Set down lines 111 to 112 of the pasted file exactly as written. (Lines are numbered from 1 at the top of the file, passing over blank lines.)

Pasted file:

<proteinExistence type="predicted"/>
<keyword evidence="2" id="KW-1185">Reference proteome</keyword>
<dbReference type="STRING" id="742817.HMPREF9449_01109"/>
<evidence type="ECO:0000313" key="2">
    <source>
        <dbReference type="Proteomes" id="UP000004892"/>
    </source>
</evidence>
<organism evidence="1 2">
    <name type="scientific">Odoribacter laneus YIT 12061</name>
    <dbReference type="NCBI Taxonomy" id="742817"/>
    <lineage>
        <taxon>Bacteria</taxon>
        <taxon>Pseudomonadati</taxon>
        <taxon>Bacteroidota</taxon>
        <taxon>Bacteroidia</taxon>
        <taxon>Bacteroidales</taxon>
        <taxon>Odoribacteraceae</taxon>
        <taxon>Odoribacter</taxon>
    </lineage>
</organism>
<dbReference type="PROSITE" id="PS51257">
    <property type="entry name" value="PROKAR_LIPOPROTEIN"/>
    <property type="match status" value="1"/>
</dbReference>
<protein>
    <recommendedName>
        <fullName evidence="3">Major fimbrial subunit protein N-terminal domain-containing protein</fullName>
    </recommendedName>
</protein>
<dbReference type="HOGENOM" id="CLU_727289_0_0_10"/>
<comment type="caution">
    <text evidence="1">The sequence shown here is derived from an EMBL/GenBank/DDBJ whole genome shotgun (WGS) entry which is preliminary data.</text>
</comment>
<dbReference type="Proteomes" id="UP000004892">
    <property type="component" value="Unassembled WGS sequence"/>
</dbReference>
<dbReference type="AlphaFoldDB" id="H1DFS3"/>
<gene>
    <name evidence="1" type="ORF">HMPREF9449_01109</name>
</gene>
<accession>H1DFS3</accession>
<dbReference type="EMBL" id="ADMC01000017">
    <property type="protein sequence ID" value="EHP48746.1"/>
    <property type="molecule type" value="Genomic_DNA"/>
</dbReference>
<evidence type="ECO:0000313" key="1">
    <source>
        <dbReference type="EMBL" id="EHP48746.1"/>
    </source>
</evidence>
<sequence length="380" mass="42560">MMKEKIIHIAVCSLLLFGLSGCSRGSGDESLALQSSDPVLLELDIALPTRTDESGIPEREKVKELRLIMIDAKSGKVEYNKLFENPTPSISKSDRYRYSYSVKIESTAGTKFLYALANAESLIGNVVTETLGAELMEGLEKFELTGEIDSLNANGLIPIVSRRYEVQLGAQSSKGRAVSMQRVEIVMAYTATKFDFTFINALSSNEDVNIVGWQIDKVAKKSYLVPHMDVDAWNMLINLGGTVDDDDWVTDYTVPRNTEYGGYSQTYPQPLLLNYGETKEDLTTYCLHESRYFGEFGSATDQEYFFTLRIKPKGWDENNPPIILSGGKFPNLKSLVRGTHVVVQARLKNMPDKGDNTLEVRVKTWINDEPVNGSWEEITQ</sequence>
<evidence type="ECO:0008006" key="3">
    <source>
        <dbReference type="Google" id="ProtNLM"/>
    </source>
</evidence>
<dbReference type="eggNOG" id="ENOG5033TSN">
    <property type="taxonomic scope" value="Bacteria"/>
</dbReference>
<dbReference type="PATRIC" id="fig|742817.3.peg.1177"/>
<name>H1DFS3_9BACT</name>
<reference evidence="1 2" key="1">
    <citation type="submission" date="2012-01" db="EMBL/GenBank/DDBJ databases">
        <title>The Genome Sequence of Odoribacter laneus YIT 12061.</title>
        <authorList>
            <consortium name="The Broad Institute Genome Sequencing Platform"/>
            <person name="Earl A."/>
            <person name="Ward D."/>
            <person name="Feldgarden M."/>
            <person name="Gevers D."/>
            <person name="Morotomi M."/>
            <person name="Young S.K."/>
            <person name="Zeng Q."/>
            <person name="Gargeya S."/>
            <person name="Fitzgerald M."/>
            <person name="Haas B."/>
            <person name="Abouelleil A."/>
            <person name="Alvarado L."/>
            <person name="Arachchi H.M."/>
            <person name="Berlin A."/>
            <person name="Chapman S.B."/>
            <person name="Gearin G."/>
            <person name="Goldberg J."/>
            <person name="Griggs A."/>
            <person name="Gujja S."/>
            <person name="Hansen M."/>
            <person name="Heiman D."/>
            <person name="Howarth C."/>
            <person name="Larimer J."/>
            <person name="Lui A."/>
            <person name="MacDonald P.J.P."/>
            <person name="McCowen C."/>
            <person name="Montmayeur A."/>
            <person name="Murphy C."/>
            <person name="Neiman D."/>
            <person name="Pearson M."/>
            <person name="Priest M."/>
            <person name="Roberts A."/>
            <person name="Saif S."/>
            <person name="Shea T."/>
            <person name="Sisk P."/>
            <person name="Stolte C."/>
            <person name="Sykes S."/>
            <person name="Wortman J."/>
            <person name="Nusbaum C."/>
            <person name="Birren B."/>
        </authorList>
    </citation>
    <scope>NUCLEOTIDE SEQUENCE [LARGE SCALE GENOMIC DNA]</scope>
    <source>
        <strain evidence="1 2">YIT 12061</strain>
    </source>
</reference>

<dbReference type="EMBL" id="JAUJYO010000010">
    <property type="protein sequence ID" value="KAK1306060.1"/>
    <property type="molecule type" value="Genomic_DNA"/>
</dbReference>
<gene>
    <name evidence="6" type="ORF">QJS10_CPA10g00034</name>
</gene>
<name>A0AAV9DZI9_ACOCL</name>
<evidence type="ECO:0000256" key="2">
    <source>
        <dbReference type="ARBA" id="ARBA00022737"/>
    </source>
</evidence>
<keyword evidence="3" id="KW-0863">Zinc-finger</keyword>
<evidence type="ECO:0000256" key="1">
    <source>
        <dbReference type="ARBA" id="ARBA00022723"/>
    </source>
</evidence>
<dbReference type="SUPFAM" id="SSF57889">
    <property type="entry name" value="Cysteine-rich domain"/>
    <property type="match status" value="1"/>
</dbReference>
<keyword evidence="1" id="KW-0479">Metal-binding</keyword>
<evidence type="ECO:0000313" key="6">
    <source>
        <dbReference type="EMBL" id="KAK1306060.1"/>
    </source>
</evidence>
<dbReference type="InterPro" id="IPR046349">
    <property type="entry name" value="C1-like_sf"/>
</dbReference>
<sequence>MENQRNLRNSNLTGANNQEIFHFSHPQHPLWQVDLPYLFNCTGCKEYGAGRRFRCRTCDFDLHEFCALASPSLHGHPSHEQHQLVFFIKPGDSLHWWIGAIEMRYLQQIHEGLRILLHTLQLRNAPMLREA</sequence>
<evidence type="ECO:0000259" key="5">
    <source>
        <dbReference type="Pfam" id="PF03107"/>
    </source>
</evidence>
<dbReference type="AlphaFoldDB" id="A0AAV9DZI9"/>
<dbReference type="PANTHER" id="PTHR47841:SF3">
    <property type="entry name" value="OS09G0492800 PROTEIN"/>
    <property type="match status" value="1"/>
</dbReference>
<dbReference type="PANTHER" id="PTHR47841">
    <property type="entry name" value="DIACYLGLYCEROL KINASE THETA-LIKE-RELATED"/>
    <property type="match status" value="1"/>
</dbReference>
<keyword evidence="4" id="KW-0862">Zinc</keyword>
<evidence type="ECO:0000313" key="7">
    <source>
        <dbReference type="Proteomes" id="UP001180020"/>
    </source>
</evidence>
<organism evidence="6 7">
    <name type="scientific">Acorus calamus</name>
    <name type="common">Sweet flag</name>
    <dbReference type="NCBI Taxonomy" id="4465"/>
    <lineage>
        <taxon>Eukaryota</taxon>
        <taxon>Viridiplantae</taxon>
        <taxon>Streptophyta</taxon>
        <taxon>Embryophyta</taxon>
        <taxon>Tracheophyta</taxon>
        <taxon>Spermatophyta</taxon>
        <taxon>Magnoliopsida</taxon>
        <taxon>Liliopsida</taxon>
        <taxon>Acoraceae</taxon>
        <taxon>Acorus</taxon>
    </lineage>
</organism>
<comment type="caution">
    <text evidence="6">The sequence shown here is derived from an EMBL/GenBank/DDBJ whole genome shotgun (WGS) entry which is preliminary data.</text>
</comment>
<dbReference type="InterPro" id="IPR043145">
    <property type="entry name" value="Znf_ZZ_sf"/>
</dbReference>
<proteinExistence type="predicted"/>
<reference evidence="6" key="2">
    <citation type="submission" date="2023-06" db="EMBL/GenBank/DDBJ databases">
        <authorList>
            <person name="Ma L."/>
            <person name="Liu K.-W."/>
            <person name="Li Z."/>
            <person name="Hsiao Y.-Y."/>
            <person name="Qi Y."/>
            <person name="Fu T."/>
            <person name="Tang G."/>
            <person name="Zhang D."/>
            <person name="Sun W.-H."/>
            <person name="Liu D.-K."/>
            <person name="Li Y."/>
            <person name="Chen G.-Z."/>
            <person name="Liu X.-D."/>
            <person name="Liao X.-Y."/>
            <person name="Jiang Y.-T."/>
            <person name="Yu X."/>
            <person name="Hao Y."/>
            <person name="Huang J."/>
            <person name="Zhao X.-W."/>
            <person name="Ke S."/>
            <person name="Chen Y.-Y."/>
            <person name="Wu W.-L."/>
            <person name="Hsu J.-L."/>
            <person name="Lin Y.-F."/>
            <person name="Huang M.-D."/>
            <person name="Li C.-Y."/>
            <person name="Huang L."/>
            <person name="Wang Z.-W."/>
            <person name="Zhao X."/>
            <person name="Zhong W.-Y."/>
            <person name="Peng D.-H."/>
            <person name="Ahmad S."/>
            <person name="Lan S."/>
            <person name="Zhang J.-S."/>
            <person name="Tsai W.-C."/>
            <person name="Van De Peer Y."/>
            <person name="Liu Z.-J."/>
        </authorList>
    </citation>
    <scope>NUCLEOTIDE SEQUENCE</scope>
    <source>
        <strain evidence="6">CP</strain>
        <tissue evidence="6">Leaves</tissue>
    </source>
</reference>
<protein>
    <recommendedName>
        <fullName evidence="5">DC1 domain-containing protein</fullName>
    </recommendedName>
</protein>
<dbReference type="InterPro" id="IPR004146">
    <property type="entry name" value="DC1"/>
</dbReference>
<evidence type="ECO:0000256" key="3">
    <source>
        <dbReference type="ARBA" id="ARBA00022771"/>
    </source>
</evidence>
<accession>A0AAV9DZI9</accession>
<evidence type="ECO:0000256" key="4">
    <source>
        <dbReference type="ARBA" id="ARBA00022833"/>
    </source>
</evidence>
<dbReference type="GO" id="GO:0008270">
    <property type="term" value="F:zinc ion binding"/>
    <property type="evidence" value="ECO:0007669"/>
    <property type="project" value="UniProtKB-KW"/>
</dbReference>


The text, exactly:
    <source>
        <strain evidence="1 2">YIT 12061</strain>